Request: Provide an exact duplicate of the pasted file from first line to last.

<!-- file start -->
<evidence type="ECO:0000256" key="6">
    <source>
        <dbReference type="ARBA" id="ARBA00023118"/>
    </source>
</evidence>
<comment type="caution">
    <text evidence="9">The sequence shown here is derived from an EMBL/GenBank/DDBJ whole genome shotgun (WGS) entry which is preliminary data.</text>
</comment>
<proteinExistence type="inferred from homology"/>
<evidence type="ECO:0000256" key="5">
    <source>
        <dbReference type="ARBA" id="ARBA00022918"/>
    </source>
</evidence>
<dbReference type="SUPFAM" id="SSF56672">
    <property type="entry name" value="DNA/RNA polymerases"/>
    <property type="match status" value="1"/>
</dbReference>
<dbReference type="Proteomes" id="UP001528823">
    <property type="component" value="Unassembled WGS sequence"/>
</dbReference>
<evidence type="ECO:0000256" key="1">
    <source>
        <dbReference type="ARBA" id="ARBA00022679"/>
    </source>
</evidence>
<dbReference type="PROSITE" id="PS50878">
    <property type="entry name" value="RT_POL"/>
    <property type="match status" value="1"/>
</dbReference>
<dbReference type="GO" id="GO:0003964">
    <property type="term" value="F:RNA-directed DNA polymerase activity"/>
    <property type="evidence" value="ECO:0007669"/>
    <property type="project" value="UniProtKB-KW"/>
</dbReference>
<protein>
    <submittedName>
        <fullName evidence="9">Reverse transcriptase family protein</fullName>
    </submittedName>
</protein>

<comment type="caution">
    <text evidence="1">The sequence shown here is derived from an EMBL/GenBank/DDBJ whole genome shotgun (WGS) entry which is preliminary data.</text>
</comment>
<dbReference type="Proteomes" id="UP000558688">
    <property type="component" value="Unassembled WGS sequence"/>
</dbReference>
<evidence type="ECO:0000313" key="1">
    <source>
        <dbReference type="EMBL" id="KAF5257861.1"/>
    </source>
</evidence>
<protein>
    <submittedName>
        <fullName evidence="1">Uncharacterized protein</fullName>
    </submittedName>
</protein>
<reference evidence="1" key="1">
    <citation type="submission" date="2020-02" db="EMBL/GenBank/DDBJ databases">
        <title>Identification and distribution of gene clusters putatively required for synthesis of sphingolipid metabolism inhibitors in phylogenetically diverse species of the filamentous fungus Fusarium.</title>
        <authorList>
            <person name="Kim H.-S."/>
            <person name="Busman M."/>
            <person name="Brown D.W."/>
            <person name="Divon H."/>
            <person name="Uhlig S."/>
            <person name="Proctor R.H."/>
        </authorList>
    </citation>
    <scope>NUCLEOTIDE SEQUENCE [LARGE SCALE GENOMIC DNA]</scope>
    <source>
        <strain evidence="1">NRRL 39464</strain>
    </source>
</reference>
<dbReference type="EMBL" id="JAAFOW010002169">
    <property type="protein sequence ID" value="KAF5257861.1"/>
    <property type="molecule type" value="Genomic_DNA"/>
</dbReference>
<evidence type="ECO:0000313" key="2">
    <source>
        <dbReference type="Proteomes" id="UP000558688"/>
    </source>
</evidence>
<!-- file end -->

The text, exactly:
<evidence type="ECO:0000256" key="6">
    <source>
        <dbReference type="ARBA" id="ARBA00023118"/>
    </source>
</evidence>
<comment type="caution">
    <text evidence="9">The sequence shown here is derived from an EMBL/GenBank/DDBJ whole genome shotgun (WGS) entry which is preliminary data.</text>
</comment>
<proteinExistence type="inferred from homology"/>
<evidence type="ECO:0000256" key="5">
    <source>
        <dbReference type="ARBA" id="ARBA00022918"/>
    </source>
</evidence>
<dbReference type="SUPFAM" id="SSF56672">
    <property type="entry name" value="DNA/RNA polymerases"/>
    <property type="match status" value="1"/>
</dbReference>
<dbReference type="Proteomes" id="UP001528823">
    <property type="component" value="Unassembled WGS sequence"/>
</dbReference>
<evidence type="ECO:0000256" key="1">
    <source>
        <dbReference type="ARBA" id="ARBA00022679"/>
    </source>
</evidence>
<dbReference type="PROSITE" id="PS50878">
    <property type="entry name" value="RT_POL"/>
    <property type="match status" value="1"/>
</dbReference>
<dbReference type="GO" id="GO:0003964">
    <property type="term" value="F:RNA-directed DNA polymerase activity"/>
    <property type="evidence" value="ECO:0007669"/>
    <property type="project" value="UniProtKB-KW"/>
</dbReference>
<protein>
    <submittedName>
        <fullName evidence="9">Reverse transcriptase family protein</fullName>
    </submittedName>
</protein>

<comment type="caution">
    <text evidence="1">The sequence shown here is derived from an EMBL/GenBank/DDBJ whole genome shotgun (WGS) entry which is preliminary data.</text>
</comment>
<dbReference type="Proteomes" id="UP000558688">
    <property type="component" value="Unassembled WGS sequence"/>
</dbReference>
<evidence type="ECO:0000313" key="1">
    <source>
        <dbReference type="EMBL" id="KAF5257861.1"/>
    </source>
</evidence>
<protein>
    <submittedName>
        <fullName evidence="1">Uncharacterized protein</fullName>
    </submittedName>
</protein>
<reference evidence="1" key="1">
    <citation type="submission" date="2020-02" db="EMBL/GenBank/DDBJ databases">
        <title>Identification and distribution of gene clusters putatively required for synthesis of sphingolipid metabolism inhibitors in phylogenetically diverse species of the filamentous fungus Fusarium.</title>
        <authorList>
            <person name="Kim H.-S."/>
            <person name="Busman M."/>
            <person name="Brown D.W."/>
            <person name="Divon H."/>
            <person name="Uhlig S."/>
            <person name="Proctor R.H."/>
        </authorList>
    </citation>
    <scope>NUCLEOTIDE SEQUENCE [LARGE SCALE GENOMIC DNA]</scope>
    <source>
        <strain evidence="1">NRRL 39464</strain>
    </source>
</reference>
<dbReference type="EMBL" id="JAAFOW010002169">
    <property type="protein sequence ID" value="KAF5257861.1"/>
    <property type="molecule type" value="Genomic_DNA"/>
</dbReference>
<evidence type="ECO:0000313" key="2">
    <source>
        <dbReference type="Proteomes" id="UP000558688"/>
    </source>
</evidence>